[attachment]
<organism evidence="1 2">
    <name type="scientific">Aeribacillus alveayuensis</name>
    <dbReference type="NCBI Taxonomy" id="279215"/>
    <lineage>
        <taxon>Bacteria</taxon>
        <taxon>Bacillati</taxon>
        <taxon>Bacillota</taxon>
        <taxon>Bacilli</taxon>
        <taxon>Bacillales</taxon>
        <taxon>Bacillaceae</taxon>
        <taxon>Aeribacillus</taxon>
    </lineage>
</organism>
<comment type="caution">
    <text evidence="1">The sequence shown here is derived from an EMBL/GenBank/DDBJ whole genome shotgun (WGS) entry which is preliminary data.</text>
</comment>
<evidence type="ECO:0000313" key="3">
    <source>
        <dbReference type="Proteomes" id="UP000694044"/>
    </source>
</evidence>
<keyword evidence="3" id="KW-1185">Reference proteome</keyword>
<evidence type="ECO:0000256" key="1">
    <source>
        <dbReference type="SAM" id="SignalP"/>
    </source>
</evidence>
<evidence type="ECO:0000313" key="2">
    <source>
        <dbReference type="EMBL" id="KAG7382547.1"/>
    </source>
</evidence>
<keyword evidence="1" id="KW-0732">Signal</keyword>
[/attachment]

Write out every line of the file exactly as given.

<organism evidence="1 2">
    <name type="scientific">Aeribacillus alveayuensis</name>
    <dbReference type="NCBI Taxonomy" id="279215"/>
    <lineage>
        <taxon>Bacteria</taxon>
        <taxon>Bacillati</taxon>
        <taxon>Bacillota</taxon>
        <taxon>Bacilli</taxon>
        <taxon>Bacillales</taxon>
        <taxon>Bacillaceae</taxon>
        <taxon>Aeribacillus</taxon>
    </lineage>
</organism>
<comment type="caution">
    <text evidence="1">The sequence shown here is derived from an EMBL/GenBank/DDBJ whole genome shotgun (WGS) entry which is preliminary data.</text>
</comment>
<evidence type="ECO:0000313" key="3">
    <source>
        <dbReference type="Proteomes" id="UP000694044"/>
    </source>
</evidence>
<keyword evidence="3" id="KW-1185">Reference proteome</keyword>
<evidence type="ECO:0000256" key="1">
    <source>
        <dbReference type="SAM" id="SignalP"/>
    </source>
</evidence>
<evidence type="ECO:0000313" key="2">
    <source>
        <dbReference type="EMBL" id="KAG7382547.1"/>
    </source>
</evidence>
<keyword evidence="1" id="KW-0732">Signal</keyword>